I would like a little information about this Bill. Could the Minister give us some information as to the purposes and intentions of the Bill?
Public Business. - Agricultural Credit Bill, 1929—Second Stage.
There are two purposes in the Bill. As I explained in the Dáil there were originally two Bills but they have been welded into one. The purpose in part is financial, really to provide money for the Agricultural Credit Corporation otherwise than by calling up the unpaid ten shillings on the shares that have been issued. Instead of calling up that money it has been decided to issue an additional £500,000 in shares and to leave the ten shillings unpaid on the old share capital, that ten shillings to be called up only in the case of the winding up of the Corporation. Instead of calling up the ten shillings outstanding on the shares the object is to leave the uncalled portion so as to give the Corporation certain facilities in the matter of temporary borrowing. Another change that has been made has been to divide the shares into A and B shares. The B shares are shares upon which interest will not be paid for the first few years. The position at present is that dividends are payable on all shares, irrespective of the profits made by the Corporation. The result is that the Department of Finance has to pay out of the Exchequer the money required for the payment of dividends on the shares held by the Minister for Finance. That creates a false appearance in the balance sheet, and it is thought desirable to make arrangements which, after one year, will, I think, provide that no dividend shall be paid except a dividend paid out of profits. Generally that is the extent of the financial section of the Bill. There are other sections which are designed to make it easier for the Corporation to obtain a good charge upon certain classes of land than at present. That is part of what was originally the second Bill which was being promoted by the Minister for Agriculture. Amendments were introduced in the Dáil which slightly widened the class of objects for which loans might be made by the Corporation.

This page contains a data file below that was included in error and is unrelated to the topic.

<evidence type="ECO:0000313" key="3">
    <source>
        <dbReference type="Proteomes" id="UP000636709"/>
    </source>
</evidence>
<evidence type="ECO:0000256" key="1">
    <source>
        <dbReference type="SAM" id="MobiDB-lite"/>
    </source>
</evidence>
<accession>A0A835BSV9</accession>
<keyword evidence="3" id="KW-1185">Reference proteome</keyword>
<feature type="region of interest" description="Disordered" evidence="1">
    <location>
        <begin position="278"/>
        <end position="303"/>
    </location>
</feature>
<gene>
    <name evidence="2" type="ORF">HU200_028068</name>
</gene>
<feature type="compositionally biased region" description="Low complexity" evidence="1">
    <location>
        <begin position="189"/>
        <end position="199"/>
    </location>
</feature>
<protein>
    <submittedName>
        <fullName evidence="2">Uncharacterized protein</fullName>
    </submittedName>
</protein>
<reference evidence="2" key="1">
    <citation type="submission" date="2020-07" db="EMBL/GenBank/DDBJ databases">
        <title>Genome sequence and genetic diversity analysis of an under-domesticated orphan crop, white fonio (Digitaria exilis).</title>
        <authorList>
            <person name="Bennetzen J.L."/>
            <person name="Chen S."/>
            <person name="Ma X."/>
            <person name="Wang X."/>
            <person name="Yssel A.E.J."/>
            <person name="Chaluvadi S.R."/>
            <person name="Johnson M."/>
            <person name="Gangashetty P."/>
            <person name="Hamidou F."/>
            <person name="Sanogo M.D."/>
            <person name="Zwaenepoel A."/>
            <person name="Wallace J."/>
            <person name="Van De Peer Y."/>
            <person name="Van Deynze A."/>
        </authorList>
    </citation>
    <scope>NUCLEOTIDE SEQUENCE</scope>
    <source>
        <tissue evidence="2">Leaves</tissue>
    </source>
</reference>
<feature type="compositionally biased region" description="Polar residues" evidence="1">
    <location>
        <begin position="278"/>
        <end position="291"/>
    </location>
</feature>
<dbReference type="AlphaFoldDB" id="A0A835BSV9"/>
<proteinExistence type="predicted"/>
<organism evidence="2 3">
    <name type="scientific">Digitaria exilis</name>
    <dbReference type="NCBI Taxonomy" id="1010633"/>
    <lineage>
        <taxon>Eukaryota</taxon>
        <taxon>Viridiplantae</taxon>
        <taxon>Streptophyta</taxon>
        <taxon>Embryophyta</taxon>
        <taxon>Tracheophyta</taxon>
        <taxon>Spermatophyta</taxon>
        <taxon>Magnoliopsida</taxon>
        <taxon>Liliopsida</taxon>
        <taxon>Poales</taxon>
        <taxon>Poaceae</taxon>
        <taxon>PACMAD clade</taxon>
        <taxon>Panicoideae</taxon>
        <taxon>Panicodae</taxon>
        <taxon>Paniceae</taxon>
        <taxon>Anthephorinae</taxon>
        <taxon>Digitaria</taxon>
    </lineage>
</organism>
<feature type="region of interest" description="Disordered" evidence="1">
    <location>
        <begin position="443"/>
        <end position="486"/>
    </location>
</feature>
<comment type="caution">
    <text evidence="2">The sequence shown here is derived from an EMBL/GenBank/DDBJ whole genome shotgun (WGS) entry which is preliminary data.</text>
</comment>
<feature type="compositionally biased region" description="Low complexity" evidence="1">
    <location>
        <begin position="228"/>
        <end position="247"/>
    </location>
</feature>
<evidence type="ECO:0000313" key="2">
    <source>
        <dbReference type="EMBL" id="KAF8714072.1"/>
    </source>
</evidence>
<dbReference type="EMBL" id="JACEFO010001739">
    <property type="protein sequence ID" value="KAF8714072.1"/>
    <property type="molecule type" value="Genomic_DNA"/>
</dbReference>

This is a double-barrelled Bill. I am not concerned with the financial provisions of the Bill; the methods of the Corporation for raising finance do not concern me, and I intend to speak only on the question of assistance for farmers. Perhaps the Minister for Agriculture would be better able to explain this matter to the Seanad than the Minister for Finance, because he has been very much interested in the question of agricultural credit, and has taken some very important and, to my mind, some very satisfactory steps in that direction. This is really one of the most important Bills this Session has produced, and I do not think that I should miss this opportunity of congratulating the Minister for Agriculture on the continuing success of his policy, because I think his policy is really the foundation of the prosperity of the country, recognising as I do that the whole prosperity of Ireland depends on the industry of the farmer.